By Paul Eric Teske
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Additional info for After Divestiture: The Political Economy of State Telecommunications Regulation
Therefore, in the quantitative analysis, I will compare onestage regression results with twostage results that treat appropriate institutional factors as endogenous, to perform this test. Thus, institutions can be seen as a mix of interest group coalitions summed over time, with lagging influence, but which develop interests and capabilities of their own. Skowroneck (1982) Page 23 and other political scientists recently have devoted substantial attention to the development of administrative capabilities in American governmental institutions.
The revenue shortfall can be made up by increased usage rates. Most empirical studies of LMS have shown this to be true (Crew and Dansby, 1983; Bell Communications Research 1984; although Johnson and Park, 1986 suggest otherwise, depending on local characteristics). The proper economic methodology for recovery of these costs is by Ramsey pricing. Some economists suggest that in practice, the Ramsey price adjustment to cover common telephone costs would roughly offset the downward adjustment in access prices to account for the network externalities (Ordover and Willig, 1983; Perl, 1985).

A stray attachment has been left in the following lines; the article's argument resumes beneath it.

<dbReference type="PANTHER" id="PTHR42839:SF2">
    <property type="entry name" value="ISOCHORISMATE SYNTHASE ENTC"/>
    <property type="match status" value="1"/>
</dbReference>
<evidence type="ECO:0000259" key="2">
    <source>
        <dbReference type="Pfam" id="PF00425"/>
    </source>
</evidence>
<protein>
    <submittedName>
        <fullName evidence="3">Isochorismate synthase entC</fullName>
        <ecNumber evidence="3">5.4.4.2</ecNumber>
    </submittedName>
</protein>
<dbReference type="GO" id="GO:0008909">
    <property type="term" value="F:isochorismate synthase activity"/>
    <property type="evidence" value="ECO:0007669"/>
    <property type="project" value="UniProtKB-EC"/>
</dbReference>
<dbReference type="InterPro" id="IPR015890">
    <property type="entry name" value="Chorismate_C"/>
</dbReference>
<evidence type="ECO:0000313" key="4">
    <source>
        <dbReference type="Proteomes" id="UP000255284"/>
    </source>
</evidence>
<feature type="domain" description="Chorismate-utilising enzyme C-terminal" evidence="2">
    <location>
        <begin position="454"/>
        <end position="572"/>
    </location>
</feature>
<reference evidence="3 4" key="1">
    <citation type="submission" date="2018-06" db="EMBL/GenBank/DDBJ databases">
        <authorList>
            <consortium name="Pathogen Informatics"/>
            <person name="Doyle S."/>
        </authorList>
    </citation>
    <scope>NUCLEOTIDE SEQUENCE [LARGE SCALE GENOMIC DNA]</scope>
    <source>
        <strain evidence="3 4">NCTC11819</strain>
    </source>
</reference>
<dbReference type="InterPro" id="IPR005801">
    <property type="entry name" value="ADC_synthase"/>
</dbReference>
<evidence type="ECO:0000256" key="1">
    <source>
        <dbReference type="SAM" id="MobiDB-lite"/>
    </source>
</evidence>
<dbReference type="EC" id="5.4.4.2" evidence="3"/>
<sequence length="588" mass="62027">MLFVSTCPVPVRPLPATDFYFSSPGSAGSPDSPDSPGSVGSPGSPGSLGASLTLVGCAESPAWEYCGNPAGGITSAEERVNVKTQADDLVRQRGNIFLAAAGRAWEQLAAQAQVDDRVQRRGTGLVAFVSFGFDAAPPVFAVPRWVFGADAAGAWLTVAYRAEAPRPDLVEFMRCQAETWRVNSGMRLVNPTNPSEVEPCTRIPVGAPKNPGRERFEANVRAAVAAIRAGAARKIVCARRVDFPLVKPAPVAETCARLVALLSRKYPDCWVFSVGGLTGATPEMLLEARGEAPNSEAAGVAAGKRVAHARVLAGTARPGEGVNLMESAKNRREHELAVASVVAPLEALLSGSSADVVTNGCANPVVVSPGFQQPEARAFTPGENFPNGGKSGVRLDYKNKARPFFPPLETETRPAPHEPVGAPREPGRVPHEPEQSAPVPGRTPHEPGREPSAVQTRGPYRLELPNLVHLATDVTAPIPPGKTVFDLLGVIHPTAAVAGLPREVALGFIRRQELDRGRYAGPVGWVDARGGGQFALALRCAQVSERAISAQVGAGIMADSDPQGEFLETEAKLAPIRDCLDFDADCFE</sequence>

Much controversy has centered on whether interest group pressure comes from a variety of sources, in a pluralist fashion, or whether a few powerful groups continually dominate outcomes. The Federal Communications Commission, for example, clearly was not captured by AT&T in the 1970s. AT&T did advance the regulated monopoly concept in the early part of this century (Brock, 1981), but the theory of complete business exploitation of the regulatory process is no longer relevant in telecommunications or most other industries today.
After Divestiture: The Political Economy of State Telecommunications Regulation by Paul Eric Teske